Wednesday, 24 June 2015

I'm becoming a survival mum!

I almost said survival mom, since I've been reading a book very kindly leant to me by a friend, but I just had to anglicise it. Let's be honest, one of the best things a friend can do for you is lend you a book, a recipe or some seeds. I'm not sure if said friend would like to be named so I'll keep shtum.

It's available from amazon via real life book or the kindle edition. I can't see Lisa being very approving of the kindle edition, I mean what if an EMP happened? Unless you've stored your kindle in the recommended Faraday cage you'll never remember all her handy recipes or how to sterilise water!

I really enjoyed it and read it cover to cover. Some of it is a bit American for me. When I saw the amount of stuff she said to keep in the car I laughed. Now for all of you who've been to the states, have you seen the size of the cars?!! We hired a mini size from the car rental, the smallest they did and it was a Ford Focus saloon! I'd never fit the kids in with all the stuff she suggests, but it has made me think I need to keep a few more useful things in the car for emergencies. Lisa also suggests in the event of a catastrophe finding somewhere at least 20 miles from a largish town. I'm not sure there's a place in the UK that far from a town, except maybe in the highlands. Apart from a few bits like this though it's very useful and does make you think that perhaps we could all be a bit more prepared to look after ourselves.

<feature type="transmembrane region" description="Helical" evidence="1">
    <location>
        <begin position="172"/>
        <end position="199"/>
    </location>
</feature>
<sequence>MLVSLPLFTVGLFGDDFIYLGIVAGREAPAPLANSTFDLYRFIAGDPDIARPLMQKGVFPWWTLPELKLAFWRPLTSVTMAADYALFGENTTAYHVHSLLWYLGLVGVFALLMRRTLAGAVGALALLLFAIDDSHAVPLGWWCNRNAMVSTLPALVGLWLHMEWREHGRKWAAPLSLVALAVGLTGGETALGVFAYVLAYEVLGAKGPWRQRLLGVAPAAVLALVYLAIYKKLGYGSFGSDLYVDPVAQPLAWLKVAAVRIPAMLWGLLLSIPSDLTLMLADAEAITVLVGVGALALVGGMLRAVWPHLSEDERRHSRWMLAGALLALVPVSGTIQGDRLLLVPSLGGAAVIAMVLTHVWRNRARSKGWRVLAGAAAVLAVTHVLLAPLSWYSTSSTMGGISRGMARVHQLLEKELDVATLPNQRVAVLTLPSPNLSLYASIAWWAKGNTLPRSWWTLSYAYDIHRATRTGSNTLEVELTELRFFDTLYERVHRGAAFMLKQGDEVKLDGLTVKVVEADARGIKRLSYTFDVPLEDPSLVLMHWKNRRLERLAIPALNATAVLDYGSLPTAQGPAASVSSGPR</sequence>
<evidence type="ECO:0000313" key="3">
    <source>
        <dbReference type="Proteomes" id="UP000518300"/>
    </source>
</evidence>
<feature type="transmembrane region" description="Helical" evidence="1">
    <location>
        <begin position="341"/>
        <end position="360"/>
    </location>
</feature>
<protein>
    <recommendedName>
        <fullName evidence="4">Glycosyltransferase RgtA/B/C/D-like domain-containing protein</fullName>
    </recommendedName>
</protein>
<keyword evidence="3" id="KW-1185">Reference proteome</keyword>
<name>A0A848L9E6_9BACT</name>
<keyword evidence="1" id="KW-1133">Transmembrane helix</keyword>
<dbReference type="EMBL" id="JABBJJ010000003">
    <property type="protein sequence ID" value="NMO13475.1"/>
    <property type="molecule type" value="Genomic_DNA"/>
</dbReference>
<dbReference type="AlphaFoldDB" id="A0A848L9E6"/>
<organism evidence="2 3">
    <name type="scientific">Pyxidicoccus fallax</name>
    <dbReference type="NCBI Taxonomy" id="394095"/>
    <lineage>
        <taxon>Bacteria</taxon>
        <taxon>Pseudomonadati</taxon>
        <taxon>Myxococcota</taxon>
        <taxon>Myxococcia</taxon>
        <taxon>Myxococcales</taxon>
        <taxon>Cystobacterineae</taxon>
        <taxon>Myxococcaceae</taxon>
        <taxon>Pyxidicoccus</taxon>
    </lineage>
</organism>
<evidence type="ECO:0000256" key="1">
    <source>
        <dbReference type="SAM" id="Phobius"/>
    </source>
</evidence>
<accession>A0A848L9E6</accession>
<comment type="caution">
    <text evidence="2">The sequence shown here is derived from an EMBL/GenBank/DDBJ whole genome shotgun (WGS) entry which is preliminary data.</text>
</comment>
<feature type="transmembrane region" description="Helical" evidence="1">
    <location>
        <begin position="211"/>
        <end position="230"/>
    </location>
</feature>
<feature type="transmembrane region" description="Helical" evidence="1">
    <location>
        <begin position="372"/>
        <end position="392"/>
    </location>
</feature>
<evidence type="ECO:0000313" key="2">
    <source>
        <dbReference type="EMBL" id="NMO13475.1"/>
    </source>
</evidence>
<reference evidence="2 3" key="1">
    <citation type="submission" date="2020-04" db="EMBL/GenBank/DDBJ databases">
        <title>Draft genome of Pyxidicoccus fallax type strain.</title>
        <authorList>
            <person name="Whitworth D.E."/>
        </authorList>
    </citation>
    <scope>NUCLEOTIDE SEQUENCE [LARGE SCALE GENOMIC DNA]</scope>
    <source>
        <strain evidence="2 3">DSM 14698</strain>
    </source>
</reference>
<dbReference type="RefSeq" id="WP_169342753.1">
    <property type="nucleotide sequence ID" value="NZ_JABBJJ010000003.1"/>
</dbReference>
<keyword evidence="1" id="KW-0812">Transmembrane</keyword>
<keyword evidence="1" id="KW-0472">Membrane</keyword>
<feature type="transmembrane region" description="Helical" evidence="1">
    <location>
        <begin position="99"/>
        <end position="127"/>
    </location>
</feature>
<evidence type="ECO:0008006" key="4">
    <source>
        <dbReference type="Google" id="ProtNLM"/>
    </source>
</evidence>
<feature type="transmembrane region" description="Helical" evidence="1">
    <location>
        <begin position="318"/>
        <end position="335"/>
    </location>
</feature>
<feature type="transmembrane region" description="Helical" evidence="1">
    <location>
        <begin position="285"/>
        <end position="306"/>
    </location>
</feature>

I've kept a contingency of food for a while anyhow, we live a long walk from a town in the case of being snowed in or such. It did make me think some more on storing water. I'm not majorly concerned as we have a pond a minutes walk away, fed by streams and a river not a mile away. 
In the event that we don't want to go too far though I thought a few 2 litre bottles filled would be a good start. To that aim I've started saving them, James just looks like a long suffering husband and ignores the bottles multiplying on the kitchen worktop. The book says that the chlorine in our water is enough to keep the water sterile if stored in a clean bottle. I also have my eye on some calcium hypochlorite to make my own bleach and for use in sterilising water. It also is used for cleaning pools, which makes it handy as wee man has a large inflatable pool that he was given and will come out in a few years when he's old enough.